Falls, related injuries and loss of confidence due to the fear of falling are common causes of morbidity in Australia. In hospital and residential care settings, the risk of falling is even greater than in the community setting because of acute illness, increased levels of chronic diseases and different environments and routines .
In the acute hospital setting, falls rates of between two to seven falls per 1000 bed days, have been reported . This translates to up to four falls per day in a 500-bed hospital, or over 1400 falls per year.
Between 30 - 40 per cent of falls in hospitals cause injuries , most commonly resulting in soft tissue injuries, fractures and cranial trauma. Even when no injury has occurred, the patient often loses confidence in their mobility, which can cause them to reduce their walking and other activities. Over time, this results in de-conditioning and increases their risk of further falls and functional decline .
Research evidence indicates that interventions to minimise falls risk can reduce the risk of falling and fall-related injuries, even in older people at high risk of falling. Staff involved in direct care in hospital and residential care settings have a key role in the successful implementation of falls risk minimisation activities .
Maintaining mobility, vigour and participation in self-care during an older person's hospital stay can maintain their independence, reduce the likelihood of falls and fall-related injuries and loss of confidence due to fear of falling.
What are the benefits to an older person in maintaining their mobility, vigour and self-care in hospital?
The ability to walk, climb stairs, transfer in and out of bed, shower, dress and toilet, are related to an older person's level of strength, balance and endurance.
Maintaining strength, balance and endurance during a hospital stay is essential to:
- Maintain or improve independence.
- Prevent de-conditioning that can result in functional decline due to the physiological changes following a period of inactivity or low activity.
- Maintain or increase muscle strength that occurs through an appropriate amount of physical activity and mobilisation.
- Decrease the risk of muscle shortening, joint distortions and reduced muscle capacity that occurs with immobilisation.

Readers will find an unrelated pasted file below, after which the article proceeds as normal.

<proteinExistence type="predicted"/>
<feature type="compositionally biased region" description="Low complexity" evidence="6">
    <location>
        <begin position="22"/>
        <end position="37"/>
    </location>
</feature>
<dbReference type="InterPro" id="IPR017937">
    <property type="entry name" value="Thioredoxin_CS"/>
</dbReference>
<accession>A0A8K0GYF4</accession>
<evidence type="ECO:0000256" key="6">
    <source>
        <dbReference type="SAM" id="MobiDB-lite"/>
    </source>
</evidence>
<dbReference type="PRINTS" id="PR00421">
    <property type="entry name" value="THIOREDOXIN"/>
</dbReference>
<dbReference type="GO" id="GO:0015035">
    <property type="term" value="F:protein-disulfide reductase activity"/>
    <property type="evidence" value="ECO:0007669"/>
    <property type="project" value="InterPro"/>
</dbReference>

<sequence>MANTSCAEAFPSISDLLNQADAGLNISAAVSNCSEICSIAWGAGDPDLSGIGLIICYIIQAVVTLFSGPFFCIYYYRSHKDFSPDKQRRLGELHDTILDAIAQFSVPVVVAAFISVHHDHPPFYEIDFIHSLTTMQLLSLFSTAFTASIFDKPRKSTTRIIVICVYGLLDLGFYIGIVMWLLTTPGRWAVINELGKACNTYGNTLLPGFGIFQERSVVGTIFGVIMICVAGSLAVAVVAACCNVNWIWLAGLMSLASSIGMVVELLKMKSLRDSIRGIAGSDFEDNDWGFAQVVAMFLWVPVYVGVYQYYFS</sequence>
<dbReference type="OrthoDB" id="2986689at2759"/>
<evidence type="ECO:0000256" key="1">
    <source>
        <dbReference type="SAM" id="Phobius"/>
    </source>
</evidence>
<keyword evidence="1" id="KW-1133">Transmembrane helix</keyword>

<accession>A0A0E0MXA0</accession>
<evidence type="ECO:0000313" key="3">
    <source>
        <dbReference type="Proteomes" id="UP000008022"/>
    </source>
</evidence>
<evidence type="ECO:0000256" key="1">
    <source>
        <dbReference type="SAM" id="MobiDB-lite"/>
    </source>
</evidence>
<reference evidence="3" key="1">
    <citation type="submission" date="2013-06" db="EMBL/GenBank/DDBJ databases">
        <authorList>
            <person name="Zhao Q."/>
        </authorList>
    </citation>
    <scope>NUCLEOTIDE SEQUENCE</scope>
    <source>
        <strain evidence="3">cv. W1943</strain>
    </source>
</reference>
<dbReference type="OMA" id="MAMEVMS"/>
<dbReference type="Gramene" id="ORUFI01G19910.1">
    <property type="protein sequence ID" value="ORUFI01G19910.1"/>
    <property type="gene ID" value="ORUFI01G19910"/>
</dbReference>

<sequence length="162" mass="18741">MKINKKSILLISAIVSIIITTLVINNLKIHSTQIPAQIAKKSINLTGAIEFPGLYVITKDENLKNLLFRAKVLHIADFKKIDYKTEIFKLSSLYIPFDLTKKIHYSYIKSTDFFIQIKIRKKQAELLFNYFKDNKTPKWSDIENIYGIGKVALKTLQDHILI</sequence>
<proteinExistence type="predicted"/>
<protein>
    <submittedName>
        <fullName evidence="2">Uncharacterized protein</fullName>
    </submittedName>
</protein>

- Decrease cardiovascular de-conditioning that can occur with prolonged periods of bed rest.
- Decrease reduced aerobic capacity that can occur through changes in muscle metabolism.
- Reduce admission to long-term residential care services.
- Reduce the likelihood of falls .
What care or management principles should I follow to ensure maximum mobility, vigour and self-care for older people in hospital?
The following eight recommendations  can ensure maximum mobility, vigour and self-care during an older person's hospital stay and after discharge:
- Perform a comprehensive assessment for falls and fracture risk, mobility and functional status.
- With input from the patient and family or carer, develop an individualised care plan and encourage appropriate incidental activity and minimise bed rest through the day.
- Assess and modify the environment to encourage independence and mobility.
- Consider individual or group exercise training for muscle strength, endurance and balance.
- Assist in the retraining of activities of daily living.
- Consider nutritional supplementation where food intake is inadequate, in combination with strengthening exercises to maintain or improve muscle mass and strength. Be aware of the evidence that some older people displace food intake when supplements are introduced, so this needs to be done carefully under the supervision of a dietitian.
- Supervise walking and transfers in those identified to be at risk of falling.